Can New York Teach Us All a Lesson?

I teach at a community college where the students’ median family income is less than $50,000 a year, and nearly half of the student body comes from families who earn less than $30,000. Average tuition is about $6,750 for a full-time student, meaning that, for most potential students, school would be out of reach if it were not for state and federal aid.

It’s lucky, then, that a little more than half qualify for financial aid — but that means half do not, and they are left to struggle to pay tuition and buy books and supplies. Most are forced to borrow, and they leave community college several thousand dollars in debt – a lot of money for students who often start behind the economic eight ball in the first place.

This is common around the state – and the nation. Tuition for New Jersey’s 19 community colleges range between $4,500 and $8,900, which is far cheaper than most of the state’s four-year schools. Nationally, the figure is lower – about $3,500 – which also is far cheaper than their four-year counterparts.

But, for many, even a two-year school can remain out of reach. Consider New Jersey: Our cost of living is higher than much of the nation’s, and students often have to prioritize their spending. Some of my students will put off buying textbooks until several weeks into the semester, assuming they buy them at all (it is one reason we have moved away from texts and now rely on a database).

According to Legal Services of New Jersey’s Real Cost of Living Report, a family with two adults and two school-age children in the state would need to earn $64,000 annually to cover basic needs– which include housing, food, transportation, insurance, clothing and other expenses. A family earning $64,000 would be earning far more than most of those who send their kids to our school.

The difficulties these students face paying for school can prevent them from matriculating, which then leaves them vulnerable in an economy that now requires workers to have some post-high school learning, if not a degree.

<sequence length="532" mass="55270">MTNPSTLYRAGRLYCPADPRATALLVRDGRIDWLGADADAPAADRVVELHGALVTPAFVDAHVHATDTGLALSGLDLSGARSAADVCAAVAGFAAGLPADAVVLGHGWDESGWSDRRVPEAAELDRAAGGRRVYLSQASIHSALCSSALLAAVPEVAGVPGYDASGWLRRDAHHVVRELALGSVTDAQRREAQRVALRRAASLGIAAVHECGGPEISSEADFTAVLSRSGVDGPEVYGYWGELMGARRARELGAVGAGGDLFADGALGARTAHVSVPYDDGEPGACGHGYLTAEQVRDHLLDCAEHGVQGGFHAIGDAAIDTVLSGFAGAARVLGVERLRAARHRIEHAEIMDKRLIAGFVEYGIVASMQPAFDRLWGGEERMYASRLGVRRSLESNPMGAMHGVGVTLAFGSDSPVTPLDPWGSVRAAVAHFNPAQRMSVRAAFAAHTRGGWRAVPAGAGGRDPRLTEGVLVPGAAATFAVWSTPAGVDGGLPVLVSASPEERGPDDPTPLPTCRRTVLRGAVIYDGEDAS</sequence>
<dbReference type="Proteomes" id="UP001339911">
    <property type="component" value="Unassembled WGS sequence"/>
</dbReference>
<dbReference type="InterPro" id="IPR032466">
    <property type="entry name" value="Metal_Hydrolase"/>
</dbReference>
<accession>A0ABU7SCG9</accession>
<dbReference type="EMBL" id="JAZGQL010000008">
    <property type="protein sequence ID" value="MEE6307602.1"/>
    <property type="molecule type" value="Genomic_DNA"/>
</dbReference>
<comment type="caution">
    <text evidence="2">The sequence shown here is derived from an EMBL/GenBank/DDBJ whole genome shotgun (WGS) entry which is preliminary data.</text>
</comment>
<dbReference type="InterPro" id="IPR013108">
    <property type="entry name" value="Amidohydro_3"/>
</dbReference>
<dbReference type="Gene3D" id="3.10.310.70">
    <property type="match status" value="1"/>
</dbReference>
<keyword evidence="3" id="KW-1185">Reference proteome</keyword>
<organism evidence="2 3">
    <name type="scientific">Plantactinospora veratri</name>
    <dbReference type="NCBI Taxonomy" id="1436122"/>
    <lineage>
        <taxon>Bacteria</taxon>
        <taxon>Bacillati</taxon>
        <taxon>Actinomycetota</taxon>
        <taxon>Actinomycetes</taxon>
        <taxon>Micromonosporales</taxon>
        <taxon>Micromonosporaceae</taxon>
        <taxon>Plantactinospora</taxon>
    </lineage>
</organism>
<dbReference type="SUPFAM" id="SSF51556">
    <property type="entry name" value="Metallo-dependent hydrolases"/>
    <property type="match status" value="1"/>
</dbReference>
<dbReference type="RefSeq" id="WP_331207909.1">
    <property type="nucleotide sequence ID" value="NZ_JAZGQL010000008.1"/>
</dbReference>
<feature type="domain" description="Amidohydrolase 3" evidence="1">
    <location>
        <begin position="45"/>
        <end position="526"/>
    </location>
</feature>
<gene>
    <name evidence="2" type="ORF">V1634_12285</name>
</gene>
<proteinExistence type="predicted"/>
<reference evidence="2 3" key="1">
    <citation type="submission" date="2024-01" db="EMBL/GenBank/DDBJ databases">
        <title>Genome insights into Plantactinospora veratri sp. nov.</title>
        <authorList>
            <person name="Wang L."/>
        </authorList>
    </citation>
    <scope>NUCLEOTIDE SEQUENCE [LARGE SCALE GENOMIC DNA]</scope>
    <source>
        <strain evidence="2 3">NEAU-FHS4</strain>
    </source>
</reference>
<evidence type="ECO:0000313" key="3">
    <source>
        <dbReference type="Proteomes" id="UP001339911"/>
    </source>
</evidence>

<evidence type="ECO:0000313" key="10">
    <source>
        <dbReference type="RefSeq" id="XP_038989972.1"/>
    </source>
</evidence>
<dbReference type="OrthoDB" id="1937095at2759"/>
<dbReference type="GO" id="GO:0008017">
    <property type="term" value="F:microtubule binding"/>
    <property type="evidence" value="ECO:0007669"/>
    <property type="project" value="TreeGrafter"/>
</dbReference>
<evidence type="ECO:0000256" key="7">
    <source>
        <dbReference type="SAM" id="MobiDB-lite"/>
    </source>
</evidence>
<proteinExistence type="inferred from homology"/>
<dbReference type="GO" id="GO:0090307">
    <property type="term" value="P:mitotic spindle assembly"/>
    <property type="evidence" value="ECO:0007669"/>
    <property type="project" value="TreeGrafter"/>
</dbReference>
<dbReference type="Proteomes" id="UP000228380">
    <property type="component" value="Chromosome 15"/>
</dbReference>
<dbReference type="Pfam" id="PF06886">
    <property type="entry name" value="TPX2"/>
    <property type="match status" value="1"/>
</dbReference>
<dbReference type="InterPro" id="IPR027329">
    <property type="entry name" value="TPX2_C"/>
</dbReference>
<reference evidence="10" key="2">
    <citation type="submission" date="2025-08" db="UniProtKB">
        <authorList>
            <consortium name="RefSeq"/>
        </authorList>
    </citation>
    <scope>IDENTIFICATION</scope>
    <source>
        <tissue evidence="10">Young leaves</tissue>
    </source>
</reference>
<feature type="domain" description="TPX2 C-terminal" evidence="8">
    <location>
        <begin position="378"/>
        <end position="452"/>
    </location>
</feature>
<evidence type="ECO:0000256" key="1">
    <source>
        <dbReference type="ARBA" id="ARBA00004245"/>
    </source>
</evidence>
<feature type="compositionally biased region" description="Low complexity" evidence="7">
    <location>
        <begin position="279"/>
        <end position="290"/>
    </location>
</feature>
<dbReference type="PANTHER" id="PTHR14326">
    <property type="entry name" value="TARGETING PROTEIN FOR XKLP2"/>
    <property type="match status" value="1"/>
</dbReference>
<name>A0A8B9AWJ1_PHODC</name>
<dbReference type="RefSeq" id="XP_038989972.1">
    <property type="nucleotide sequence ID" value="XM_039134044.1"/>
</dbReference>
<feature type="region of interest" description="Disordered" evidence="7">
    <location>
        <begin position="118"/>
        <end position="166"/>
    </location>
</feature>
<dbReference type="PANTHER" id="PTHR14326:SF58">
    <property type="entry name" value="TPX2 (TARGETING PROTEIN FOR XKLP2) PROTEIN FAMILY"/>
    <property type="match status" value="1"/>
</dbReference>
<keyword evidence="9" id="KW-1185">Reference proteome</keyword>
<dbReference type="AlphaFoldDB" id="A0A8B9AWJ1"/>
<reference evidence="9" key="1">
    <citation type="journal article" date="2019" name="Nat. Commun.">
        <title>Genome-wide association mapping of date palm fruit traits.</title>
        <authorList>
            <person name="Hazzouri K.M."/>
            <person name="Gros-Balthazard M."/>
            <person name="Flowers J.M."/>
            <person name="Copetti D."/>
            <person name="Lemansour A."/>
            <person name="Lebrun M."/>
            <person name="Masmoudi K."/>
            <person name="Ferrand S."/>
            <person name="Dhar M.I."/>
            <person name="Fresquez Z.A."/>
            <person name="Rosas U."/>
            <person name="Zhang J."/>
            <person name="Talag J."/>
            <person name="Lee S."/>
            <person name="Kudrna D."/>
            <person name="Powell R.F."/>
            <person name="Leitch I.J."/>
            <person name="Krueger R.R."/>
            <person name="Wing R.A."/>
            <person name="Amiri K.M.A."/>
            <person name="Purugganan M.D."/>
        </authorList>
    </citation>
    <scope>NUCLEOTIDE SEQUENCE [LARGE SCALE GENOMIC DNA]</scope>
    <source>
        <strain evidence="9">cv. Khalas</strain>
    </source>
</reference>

Bernie Sanders and Hillary Clinton had made student debt an issue during the last presidential campaign, with Sanders offering the more comprehensive play – free tuition – and Clinton offering debt relief. Once the primaries ended, however, the tuition issue seemed to fall by the way side and now with Donald Trump poised to enter the White House and having the support of a Republican Congress, a national tuition program is off the table.

But it doesn’t mean free tuition is dead, as a policy prescription. Gov. Andrew Cuomo, a centrist Democrat, unveiled a plan that would offer hundreds of thousands of New York students a tuition-free education. According to the New York Times, “any college student who has been accepted to a state or city university in New York — including two-year community colleges — will be eligible provided they or their family earn $125,000 or less annually.”

The program would be structured as a scholarship program, with the state providing grant money to cover the gap between what students pay in tuition and what they collect from other financial aid programs. The details remain a bit murky, though the governor “hopes for a quick start” and a “a three-year rollout beginning in the fall,” provided it wins legislative approval.

New York, if it wins approval, would be the first state to offer tuition-free school since California ended the practice several decades ago, and it could serve as a model for addressing the college inequality gap. As tuitions have risen and federal and state aid has stagnated or fallen, it has become more and more difficult for kids from working class families to earn degrees. This is partly what has driven rates of economic mobility downward in the United States in recent years.

If New York is successful, other states could follow suit and shift the debate on the tuition problem in a way that Sanders could not – and could lead blue states to push for other progressive legislation – a negative image of the damage that Republican states did over the last eight years. We’re already seeing it happen with the minimum wage, earned sick time and wage theft in New York, California, New Jersey and elsewhere, and with environmental regulations in California.

Hank Kalet is a poet and journalist in New Jersey. He teaches writing at Middlesex County College and journalism at Rutgers University and covers social issues for NJ Spotlight. His latest book is As an Alien in a Land of Promise ( Email,; blog,; Twitter, @newspoet41 and @kaletjournalism; Facebook,; Instagram, @kaletwrites.

From The Progressive Populist, February 1, 2017

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